I don’t really know how the Biblical references ended up in my email inbox.
But there they were: Pure sexism of the worst kind from Proverbs 21.
One version read: “It is better to dwell in the wilderness, than with a contentious and angry woman.”
The other version declared: “It is better to dwell in a corner of the housetop than with a brawling woman in a wide house.”
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I vow you haven’t heard many ministers preach on either version.
I emailed Dr. William C. Simpson, friend and former pastor at Edenton Street United Methodist Church, for comment. Dr. Simpson, now retired, lives in Burlington.
“Well, Proverbs (often attributed wrongly to Solomon) is a collection of sayings that form part of the ancient Jewish wisdom literature,” Simpson explained. “They typically have a rather aristocratic and even haughty bent representing prevailing views of their day.
“To answer your question, no, I have never preached on them. I valued my hide too much!
“But there are lots of verses in the Bible that I have tended to avoid because they seem a bit culturally biased.
“For example, slavery was justified by our forebears using texts from the Bible. But when you look at the Bible as a whole, slavery was an evil fostered on one race by another.”
A sad cake
The recent column on family reunions stirred the memories of several of you.
“My first marriage started to come to end when my new bride took a store-bought cake to my family reunion,” wrote a San Jose, Calif., reader who wishes to remain anonymous.
“The cake was placed on the table with the other homemade cakes and pies.
“There was my aunt Elsie’s caramel cake, my aunt Dot’s famous blueberry pie, my mother’s chocolate pecan cake, plus many others that would have put a baker to shame,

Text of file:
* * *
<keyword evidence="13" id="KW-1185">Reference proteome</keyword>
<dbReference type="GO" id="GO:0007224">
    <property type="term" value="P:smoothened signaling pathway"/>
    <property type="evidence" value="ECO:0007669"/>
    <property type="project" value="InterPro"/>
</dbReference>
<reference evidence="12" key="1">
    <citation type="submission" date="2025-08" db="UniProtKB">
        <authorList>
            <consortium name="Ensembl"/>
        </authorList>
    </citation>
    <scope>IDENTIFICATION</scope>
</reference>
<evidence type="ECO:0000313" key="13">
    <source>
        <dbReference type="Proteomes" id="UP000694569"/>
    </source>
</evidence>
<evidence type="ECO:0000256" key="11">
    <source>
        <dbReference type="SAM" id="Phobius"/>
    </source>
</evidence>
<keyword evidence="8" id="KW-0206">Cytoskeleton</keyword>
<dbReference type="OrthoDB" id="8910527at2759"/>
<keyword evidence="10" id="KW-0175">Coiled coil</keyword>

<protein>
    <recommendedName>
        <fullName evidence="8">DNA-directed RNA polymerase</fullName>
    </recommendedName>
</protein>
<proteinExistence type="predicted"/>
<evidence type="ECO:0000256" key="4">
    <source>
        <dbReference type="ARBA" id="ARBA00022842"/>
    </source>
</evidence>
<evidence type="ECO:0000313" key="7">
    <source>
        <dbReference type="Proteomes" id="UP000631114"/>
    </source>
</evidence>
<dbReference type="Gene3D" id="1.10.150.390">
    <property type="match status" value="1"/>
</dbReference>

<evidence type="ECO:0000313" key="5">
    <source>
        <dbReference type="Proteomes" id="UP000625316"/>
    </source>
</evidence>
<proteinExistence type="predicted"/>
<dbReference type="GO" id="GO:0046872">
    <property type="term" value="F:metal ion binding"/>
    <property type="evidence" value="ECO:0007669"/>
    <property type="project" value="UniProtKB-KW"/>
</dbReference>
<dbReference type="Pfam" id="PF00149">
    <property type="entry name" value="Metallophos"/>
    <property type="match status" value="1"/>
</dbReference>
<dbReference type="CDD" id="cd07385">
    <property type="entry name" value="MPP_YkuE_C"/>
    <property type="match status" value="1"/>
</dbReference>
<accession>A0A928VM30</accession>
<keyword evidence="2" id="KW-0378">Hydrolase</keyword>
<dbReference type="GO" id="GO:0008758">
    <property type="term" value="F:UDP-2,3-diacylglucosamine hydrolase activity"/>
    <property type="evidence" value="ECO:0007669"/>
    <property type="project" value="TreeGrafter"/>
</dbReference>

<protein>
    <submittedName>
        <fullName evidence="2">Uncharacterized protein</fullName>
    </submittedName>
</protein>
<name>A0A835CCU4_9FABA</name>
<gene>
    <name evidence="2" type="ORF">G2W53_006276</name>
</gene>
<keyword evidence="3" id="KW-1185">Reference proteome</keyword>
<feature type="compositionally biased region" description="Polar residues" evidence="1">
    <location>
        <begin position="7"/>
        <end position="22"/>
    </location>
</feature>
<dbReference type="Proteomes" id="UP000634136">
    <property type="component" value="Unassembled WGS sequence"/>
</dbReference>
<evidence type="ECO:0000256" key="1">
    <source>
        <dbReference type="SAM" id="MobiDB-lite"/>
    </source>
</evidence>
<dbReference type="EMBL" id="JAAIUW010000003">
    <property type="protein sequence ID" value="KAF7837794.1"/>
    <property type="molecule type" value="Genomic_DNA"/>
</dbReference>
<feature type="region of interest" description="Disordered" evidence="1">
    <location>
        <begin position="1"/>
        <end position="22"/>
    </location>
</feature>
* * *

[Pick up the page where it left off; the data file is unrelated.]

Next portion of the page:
“My wife’s store-bought cake sat untouched. When we all were leaving, my well-meaning Aunt Elsie slipped my wife her recipe for caramel cake.
“Trying to comfort my new bride on the way home and trying to stop her tears, I assured her that most of these kinfolk usually did not bake very often and only did it at the family reunions to show off. A few years later we divorced. I think it all started with that store-bought cake.”
I don’t know what else to call it. It borders on the obscene.
I’m referring to the recent auctioning of a pair of Michael Jordan’s worn-out sneakers for the ridiculous sum of $190,373.80.
Jordan wore the shoes in the game between the United States and Spain in the 1984 Summer Olympics.
A worn-out sneaker under any circumstances is going to stink. So what does the owner of a $190,373.80 pair of Jordan-autographed size 13 sneakers do with them?
Perhaps he or she can launch a street-side business catering to other sports fanatics who might pay $50 or more to sniff a smelly pair of 34-year-old sneakers.
But wait! The news item noted that some of Jordan’s other personal belongings will be auctioned off in the near future.
The possibilities are mind-boggling. Proceeds from the sale of a discarded Michael Jordan pair of skivvies, for example, might easily fund several full scholarships to UNC-Chapel Hill, Jordan’s alma mater!
Only in America!
Be Nice Day
So Congress has set July 12 as “Civility Day,” during which for an entire day our legislators will try to conduct themselves as civilized human beings.
I assume that on that momentous day, lawmakers will refrain from name calling, bickering, backstabbing and going to any length to block the opposition’s pet legislative proposals.
As far as I know, this will be a precedent-setting event, the need for which our civilized founding fathers did not foresee and thus did not write it into the Constitution.
I trust and would hope that the president will also be invited to participate in Civility Day.
If he accepts, it might be a good idea as a precaution to first send him off to one of D.C.’s elite charm schools for a week or so of orientation.
In fact, why don’t we make this a nationwide event in which EVERY American for one day concentrates on being decent to one another.